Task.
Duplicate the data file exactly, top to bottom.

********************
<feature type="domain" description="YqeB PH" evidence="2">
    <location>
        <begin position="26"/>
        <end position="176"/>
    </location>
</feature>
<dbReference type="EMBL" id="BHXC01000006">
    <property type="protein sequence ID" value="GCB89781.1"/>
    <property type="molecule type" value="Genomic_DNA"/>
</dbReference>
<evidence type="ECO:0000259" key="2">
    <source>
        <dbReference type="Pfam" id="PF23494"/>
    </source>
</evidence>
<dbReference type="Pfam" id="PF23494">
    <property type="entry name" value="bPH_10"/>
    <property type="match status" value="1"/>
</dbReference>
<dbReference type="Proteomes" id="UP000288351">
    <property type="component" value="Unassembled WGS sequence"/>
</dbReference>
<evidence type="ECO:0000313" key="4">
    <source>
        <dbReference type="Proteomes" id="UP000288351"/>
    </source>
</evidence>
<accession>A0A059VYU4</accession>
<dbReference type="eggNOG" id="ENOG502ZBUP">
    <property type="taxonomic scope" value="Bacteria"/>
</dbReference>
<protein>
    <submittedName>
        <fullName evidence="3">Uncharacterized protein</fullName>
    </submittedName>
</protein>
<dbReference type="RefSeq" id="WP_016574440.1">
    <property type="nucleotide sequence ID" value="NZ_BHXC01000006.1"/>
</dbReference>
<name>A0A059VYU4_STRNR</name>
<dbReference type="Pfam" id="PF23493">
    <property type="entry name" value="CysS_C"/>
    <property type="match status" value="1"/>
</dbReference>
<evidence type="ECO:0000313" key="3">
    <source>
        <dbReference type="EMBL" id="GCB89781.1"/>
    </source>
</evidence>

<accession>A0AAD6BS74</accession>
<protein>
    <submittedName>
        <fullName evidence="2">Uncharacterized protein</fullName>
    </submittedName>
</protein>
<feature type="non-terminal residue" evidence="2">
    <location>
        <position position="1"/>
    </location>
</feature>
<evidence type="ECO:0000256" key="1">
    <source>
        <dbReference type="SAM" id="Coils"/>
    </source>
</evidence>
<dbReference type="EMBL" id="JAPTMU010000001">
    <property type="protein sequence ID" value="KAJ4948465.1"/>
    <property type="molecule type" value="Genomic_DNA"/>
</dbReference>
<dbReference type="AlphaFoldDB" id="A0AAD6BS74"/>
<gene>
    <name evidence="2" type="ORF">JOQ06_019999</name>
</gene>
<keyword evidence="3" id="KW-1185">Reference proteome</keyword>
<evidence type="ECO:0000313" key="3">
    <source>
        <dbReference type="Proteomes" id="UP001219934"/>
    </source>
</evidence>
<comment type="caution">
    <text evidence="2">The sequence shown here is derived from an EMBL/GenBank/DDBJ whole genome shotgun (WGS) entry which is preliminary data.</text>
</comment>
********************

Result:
<feature type="domain" description="YqeB PH" evidence="2">
    <location>
        <begin position="26"/>
        <end position="176"/>
    </location>
</feature>
<dbReference type="EMBL" id="BHXC01000006">
    <property type="protein sequence ID" value="GCB89781.1"/>
    <property type="molecule type" value="Genomic_DNA"/>
</dbReference>
<evidence type="ECO:0000259" key="2">
    <source>
        <dbReference type="Pfam" id="PF23494"/>
    </source>
</evidence>
<dbReference type="Pfam" id="PF23494">
    <property type="entry name" value="bPH_10"/>
    <property type="match status" value="1"/>
</dbReference>
<dbReference type="Proteomes" id="UP000288351">
    <property type="component" value="Unassembled WGS sequence"/>
</dbReference>
<evidence type="ECO:0000313" key="4">
    <source>
        <dbReference type="Proteomes" id="UP000288351"/>
    </source>
</evidence>
<accession>A0A059VYU4</accession>
<dbReference type="eggNOG" id="ENOG502ZBUP">
    <property type="taxonomic scope" value="Bacteria"/>
</dbReference>
<protein>
    <submittedName>
        <fullName evidence="3">Uncharacterized protein</fullName>
    </submittedName>
</protein>
<dbReference type="RefSeq" id="WP_016574440.1">
    <property type="nucleotide sequence ID" value="NZ_BHXC01000006.1"/>
</dbReference>
<name>A0A059VYU4_STRNR</name>
<dbReference type="Pfam" id="PF23493">
    <property type="entry name" value="CysS_C"/>
    <property type="match status" value="1"/>
</dbReference>
<evidence type="ECO:0000313" key="3">
    <source>
        <dbReference type="EMBL" id="GCB89781.1"/>
    </source>
</evidence>

<accession>A0AAD6BS74</accession>
<protein>
    <submittedName>
        <fullName evidence="2">Uncharacterized protein</fullName>
    </submittedName>
</protein>
<feature type="non-terminal residue" evidence="2">
    <location>
        <position position="1"/>
    </location>
</feature>
<evidence type="ECO:0000256" key="1">
    <source>
        <dbReference type="SAM" id="Coils"/>
    </source>
</evidence>
<dbReference type="EMBL" id="JAPTMU010000001">
    <property type="protein sequence ID" value="KAJ4948465.1"/>
    <property type="molecule type" value="Genomic_DNA"/>
</dbReference>
<dbReference type="AlphaFoldDB" id="A0AAD6BS74"/>
<gene>
    <name evidence="2" type="ORF">JOQ06_019999</name>
</gene>
<keyword evidence="3" id="KW-1185">Reference proteome</keyword>
<evidence type="ECO:0000313" key="3">
    <source>
        <dbReference type="Proteomes" id="UP001219934"/>
    </source>
</evidence>
<comment type="caution">
    <text evidence="2">The sequence shown here is derived from an EMBL/GenBank/DDBJ whole genome shotgun (WGS) entry which is preliminary data.</text>
</comment>